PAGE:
10 January, 2008

Plant Propagation Course Syllabus

Instructor: David King
Email: greenteach@roadrunner.com
Phone: 310.722.3656 (Please leave a message)


Plant Propagation for Gardeners; BIOLOGY X497.35

There are no prerequisites for this course. We will meet from January 05 through March 22 for 12 meetings. We will take a field trip to The Huntington on February 09, from 9 AM to 1 PM. Those who desire, might want to make reservations now for the Huntington Tea Room as we will be on the grounds already; this will be a popular day at The Huntington because of the shows that will be in progress there. There will be one other field trip to Theodore Payne Foundation where California Native plants are propagated by the hundreds and we will work there to propagate some of those plants with their staff and volunteers; details are TBA, right now. All other meetings will take place Saturday 9:00 to 1:00 p.m. at The Learning Garden, on the Venice High School campus. This site is close to the ocean and because we will usually meet outside, please dress appropriate to the weather. We will do what we can to mitigate the cold and rain, should it come, but the material of the class is best covered with live plant material in the garden – which is, of course, is outside.
We will also be working with potting soils and cut plant material in almost every single class. Dress so that you can comfortably get dirty and yet stay comfortably dry. Dressing in layers is probably the best idea when it comes to being outdoors at The Learning Garden.

Course Purpose
This course is an introduction to the principles and practice of plant propagation, both sexual and asexual, and the science and art of grafting and budding.

Course Objectives
1. Understand the care and safe use of tools in plant propagation.
2. Understand the biology of sexual and asexual propagation of plants.
3. Understand and use the different styles of propagation of plants.
4. Be able to set up and use a plant propagation system.
5. Demonstrate an understanding of the above by propagating different species of plants.
6. Understand the physiology of plants sufficiently to be able to successfully bud and graft a variety of plants.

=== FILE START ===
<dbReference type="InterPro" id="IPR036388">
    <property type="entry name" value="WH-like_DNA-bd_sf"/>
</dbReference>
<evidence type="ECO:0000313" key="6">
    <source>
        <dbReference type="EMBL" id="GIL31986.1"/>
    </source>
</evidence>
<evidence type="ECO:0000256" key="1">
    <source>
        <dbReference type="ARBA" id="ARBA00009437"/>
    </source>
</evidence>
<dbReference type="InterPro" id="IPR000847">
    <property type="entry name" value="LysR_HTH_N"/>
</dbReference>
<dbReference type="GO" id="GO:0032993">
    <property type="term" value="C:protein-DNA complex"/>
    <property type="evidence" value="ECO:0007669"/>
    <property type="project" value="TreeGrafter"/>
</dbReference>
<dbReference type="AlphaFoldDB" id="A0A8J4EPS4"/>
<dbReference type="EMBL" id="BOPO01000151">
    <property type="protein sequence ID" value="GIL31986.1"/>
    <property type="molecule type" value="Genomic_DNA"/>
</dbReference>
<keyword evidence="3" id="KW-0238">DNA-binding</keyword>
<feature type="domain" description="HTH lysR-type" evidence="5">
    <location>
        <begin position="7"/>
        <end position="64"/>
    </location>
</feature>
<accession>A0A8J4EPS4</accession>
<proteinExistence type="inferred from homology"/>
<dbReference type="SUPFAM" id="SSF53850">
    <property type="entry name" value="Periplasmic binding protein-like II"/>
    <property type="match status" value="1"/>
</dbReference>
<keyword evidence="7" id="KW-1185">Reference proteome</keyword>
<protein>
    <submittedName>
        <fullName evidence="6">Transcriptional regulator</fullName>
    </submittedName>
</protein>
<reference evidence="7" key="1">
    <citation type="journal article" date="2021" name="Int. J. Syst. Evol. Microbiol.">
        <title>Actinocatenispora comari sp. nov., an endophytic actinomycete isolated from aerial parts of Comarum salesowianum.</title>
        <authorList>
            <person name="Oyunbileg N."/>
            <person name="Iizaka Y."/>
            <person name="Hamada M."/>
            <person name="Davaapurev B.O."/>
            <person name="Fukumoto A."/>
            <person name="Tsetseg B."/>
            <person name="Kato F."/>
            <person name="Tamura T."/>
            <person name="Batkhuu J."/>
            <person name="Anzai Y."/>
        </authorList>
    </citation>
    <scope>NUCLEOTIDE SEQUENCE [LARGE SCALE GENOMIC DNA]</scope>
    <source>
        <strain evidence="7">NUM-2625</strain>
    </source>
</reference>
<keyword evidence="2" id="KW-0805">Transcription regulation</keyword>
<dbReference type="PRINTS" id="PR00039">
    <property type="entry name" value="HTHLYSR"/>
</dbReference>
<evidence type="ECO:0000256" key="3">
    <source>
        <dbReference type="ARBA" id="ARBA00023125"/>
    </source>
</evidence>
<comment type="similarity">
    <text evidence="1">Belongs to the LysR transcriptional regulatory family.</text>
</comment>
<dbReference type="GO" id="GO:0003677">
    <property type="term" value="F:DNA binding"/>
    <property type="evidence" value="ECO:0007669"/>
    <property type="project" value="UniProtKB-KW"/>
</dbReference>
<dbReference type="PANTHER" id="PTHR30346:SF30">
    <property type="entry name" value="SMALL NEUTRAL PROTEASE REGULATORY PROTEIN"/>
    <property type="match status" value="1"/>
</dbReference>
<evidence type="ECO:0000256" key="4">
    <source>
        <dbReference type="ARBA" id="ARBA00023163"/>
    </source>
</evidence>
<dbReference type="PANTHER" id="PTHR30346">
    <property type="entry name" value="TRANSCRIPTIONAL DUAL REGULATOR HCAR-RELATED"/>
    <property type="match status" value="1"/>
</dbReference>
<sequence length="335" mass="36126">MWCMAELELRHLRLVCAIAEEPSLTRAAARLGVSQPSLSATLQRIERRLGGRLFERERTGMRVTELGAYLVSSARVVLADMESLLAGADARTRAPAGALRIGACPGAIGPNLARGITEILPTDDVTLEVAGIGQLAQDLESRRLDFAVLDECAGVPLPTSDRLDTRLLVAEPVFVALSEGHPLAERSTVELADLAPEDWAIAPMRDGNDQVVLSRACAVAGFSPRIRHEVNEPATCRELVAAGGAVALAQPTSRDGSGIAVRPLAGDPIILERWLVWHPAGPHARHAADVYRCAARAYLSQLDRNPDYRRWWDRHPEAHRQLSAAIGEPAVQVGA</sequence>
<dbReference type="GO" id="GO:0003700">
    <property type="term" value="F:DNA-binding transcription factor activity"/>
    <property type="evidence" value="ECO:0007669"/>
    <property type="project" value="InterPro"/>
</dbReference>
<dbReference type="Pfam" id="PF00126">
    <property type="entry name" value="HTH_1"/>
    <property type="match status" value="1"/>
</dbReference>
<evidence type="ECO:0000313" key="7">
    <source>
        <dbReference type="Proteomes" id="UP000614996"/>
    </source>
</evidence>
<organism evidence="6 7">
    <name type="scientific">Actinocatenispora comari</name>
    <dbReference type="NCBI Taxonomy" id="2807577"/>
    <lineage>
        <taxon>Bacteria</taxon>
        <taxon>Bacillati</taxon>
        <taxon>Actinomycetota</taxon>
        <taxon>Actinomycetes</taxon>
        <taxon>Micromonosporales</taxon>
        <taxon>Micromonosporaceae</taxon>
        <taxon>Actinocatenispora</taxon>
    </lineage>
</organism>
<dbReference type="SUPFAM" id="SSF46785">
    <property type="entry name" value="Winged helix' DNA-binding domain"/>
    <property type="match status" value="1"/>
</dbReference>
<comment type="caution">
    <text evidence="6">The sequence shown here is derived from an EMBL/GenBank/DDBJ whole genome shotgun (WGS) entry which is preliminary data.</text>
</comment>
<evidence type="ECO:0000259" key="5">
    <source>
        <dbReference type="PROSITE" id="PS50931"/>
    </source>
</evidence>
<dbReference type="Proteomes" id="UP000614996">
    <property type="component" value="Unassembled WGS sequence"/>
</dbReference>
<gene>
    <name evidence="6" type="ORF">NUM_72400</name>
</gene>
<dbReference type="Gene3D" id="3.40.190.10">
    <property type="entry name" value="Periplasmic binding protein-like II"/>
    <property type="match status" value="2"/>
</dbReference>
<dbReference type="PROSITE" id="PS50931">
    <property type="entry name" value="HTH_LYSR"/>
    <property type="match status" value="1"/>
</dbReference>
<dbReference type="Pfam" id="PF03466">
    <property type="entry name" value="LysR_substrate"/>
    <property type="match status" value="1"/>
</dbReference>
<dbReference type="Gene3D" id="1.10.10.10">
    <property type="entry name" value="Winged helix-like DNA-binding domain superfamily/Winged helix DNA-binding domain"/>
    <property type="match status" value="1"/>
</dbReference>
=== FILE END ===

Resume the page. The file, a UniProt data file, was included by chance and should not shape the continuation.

The materials presented in this course will enable the student to start plants from seeds and cuttings, in an amateur or professional setting.

Text for this course:
Plant Propagation A to Z – Bryant; Firefly Books, 2003 It is readily available online or in the appropriate UCLA Bookstore. There will be many additional handouts from the instructor.

Date Week TOPIC

01/05 1 Lecture: Introduction – roll, Extension policy, meeting time and place, attendance and tardiness, tools etc. Tool selection and care. Setting up work area. Sexual and asexual propagation defined; the why of asexual propagation; its advantages and disadvantages; Pages 10-46
Demonstration: Working environment; Safety and tool use
01/12 2 Lecture: General Propagation Methods and Application; Pages 47-113; pests and diseases and methodology to deal with them.
Demonstration: Division of perennials
Practical: Dividing perennial plants
01/19 3 MLK HOLIDAY - No Class
01/26 4 Lecture: Seeds, structure, germination and viability, collection, storage. Proper Planting; Return to pages 47-74; seed starting problems and their solution.
Demonstration: Scarification/Seed sowing
Practical: Sowing seeds of different sizes
02/02 5 Lecture: Meristematic tissue and the principles of propagation by cuttings; Return to pages 92-113
Demonstration: Different kinds of cuttings
Practical: Making cuttings
02/09 6 Field Trip to The Huntington’s Propagation Area
02/16 7 HOLIDAY - No Class
02/23 9 Instructor out of town – No Class